Rivalry that intrigued a nation

Tony Blair and Gordon Brown first met as backbench MPs in 1983, when they were among the Commons intake following that year's general election.

The men shared an office, forming a relationship that would come to change the direction of the Labour party.

Both served in the Shadow Cabinets of Neil Kinnock and John Smith and were seen as high-flyers.

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But the death of Mr Smith marked a turning point in their relationship.

As home affairs spokesman, Mr Blair pushed for modernisation of the party and was favourite to win the leadership election, ahead of the then shadow chancellor Mr Brown and other potential rivals.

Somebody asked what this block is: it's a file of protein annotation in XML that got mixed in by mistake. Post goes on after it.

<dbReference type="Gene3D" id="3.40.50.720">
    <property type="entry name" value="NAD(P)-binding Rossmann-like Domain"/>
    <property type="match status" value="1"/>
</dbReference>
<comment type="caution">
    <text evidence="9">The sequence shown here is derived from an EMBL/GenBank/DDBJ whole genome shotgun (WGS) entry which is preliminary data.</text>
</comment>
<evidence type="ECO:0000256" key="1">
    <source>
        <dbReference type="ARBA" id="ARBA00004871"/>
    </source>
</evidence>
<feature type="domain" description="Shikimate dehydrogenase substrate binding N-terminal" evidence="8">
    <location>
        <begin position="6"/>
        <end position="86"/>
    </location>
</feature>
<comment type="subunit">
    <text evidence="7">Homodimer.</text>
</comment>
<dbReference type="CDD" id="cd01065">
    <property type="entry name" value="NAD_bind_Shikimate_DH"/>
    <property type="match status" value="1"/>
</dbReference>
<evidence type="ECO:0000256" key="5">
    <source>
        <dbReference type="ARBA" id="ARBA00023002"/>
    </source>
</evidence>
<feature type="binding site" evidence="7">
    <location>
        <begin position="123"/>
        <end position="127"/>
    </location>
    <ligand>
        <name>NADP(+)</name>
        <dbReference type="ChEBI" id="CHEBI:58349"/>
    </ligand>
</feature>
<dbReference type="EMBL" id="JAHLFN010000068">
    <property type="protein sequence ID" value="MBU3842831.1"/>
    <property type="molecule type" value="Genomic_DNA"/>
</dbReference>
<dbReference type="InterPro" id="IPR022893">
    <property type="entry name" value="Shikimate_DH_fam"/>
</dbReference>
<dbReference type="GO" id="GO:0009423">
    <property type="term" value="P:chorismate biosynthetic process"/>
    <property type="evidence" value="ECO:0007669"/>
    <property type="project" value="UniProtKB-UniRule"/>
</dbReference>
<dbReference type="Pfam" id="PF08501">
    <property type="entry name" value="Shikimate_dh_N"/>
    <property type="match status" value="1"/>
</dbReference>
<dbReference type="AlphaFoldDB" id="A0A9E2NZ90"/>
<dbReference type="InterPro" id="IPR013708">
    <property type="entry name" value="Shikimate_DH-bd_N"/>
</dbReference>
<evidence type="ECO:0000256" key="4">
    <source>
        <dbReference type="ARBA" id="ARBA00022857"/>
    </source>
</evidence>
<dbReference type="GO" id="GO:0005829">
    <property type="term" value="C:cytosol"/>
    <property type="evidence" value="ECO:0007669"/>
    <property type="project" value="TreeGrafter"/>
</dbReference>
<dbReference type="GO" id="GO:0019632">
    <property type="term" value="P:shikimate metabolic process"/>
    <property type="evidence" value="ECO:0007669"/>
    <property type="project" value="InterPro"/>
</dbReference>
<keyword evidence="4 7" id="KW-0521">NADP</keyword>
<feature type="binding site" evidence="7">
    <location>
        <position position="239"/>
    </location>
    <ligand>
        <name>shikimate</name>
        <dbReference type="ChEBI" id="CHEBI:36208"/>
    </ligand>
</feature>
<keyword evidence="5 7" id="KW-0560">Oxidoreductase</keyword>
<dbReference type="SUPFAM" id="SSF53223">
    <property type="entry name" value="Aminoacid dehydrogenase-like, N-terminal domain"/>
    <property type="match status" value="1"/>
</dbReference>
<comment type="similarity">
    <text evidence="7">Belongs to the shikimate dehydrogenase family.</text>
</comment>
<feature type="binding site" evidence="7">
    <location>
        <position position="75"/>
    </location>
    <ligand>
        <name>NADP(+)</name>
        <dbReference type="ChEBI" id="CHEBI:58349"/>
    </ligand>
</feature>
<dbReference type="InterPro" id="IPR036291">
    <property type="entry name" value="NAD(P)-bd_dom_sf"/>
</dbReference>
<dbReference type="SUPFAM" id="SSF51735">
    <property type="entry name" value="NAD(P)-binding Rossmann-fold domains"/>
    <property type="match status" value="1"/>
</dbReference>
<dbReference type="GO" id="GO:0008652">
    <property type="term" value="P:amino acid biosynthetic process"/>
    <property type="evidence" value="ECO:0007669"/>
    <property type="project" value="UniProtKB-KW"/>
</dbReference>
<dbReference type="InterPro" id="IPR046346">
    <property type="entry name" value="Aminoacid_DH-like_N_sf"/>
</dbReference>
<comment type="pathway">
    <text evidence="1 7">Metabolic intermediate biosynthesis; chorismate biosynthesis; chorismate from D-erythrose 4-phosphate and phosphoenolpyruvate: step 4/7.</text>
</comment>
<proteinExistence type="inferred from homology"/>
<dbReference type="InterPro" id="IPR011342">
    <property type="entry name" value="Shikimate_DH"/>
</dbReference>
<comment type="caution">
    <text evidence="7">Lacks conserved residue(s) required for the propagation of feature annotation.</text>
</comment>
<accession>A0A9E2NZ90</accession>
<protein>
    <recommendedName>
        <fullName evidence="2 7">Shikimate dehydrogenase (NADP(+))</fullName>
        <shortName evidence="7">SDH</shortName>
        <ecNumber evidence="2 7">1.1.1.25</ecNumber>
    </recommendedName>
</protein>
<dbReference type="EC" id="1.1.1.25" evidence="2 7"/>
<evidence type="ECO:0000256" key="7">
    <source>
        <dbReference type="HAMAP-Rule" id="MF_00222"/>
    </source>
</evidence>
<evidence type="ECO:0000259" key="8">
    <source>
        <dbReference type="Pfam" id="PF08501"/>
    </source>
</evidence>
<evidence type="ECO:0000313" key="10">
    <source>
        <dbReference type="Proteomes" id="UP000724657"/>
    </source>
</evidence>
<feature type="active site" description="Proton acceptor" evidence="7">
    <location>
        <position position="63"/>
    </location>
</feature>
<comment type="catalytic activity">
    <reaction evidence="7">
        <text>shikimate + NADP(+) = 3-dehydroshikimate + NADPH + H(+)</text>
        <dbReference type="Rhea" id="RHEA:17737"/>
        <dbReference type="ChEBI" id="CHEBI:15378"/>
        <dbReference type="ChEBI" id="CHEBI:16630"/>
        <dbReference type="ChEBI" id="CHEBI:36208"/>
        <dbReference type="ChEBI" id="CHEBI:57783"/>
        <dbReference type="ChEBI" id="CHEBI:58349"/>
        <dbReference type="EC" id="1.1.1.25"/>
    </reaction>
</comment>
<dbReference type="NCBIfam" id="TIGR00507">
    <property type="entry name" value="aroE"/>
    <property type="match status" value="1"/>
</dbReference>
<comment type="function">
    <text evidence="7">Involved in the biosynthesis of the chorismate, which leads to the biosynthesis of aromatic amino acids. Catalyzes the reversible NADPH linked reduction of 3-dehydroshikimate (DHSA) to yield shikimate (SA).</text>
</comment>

On 31 May 1994 the pair famously met at Granita restaurant in Islington, north London, where the then shadow chancellor is said to have agreed to step aside and give Mr Blair a clear run for the top job.

The other part of the bargain, that Mr Blair would one day stand down in favour of Mr Brown, was made into a TV drama The Deal.

The rivalry between the pair became a source of great interest, particularly after Labour's landslide 1997 election victory. Relations appeared particularly strained when, in 1998, Mr Blair's press chief Alastair Campbell reportedly described the chancellor as "psychologically flawed".

Reports that Mr Blair and Mr Brown were barely speaking surfaced in the run-up to the 2005 election.

A new level was reached on in autumn 2006, when there were reports of Mr Blair and Mr Brown having an "acrimonious meeting" over the succession issue. This was followed by the resignation of a junior minister and seven government aides who had urged Mr Blair to stand down in an attempted coup.